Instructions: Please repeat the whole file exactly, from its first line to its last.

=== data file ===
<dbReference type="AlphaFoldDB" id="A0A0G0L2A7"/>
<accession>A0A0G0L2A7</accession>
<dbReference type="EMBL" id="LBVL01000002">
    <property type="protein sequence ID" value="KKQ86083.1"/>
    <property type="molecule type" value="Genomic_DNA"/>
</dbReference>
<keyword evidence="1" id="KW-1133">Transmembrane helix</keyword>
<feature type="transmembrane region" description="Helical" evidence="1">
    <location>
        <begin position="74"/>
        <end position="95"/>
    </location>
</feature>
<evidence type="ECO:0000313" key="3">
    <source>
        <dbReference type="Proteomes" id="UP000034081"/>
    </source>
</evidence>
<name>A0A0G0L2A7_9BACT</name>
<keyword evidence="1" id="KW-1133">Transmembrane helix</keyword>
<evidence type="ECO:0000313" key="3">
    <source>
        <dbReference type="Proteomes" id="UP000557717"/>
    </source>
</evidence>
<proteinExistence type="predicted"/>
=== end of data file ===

<dbReference type="AlphaFoldDB" id="A0A0G0L2A7"/>
<accession>A0A0G0L2A7</accession>
<dbReference type="EMBL" id="LBVL01000002">
    <property type="protein sequence ID" value="KKQ86083.1"/>
    <property type="molecule type" value="Genomic_DNA"/>
</dbReference>
<keyword evidence="1" id="KW-1133">Transmembrane helix</keyword>
<feature type="transmembrane region" description="Helical" evidence="1">
    <location>
        <begin position="74"/>
        <end position="95"/>
    </location>
</feature>
<evidence type="ECO:0000313" key="3">
    <source>
        <dbReference type="Proteomes" id="UP000034081"/>
    </source>
</evidence>
<name>A0A0G0L2A7_9BACT</name>
<keyword evidence="1" id="KW-1133">Transmembrane helix</keyword>
<evidence type="ECO:0000313" key="3">
    <source>
        <dbReference type="Proteomes" id="UP000557717"/>
    </source>
</evidence>
<proteinExistence type="predicted"/>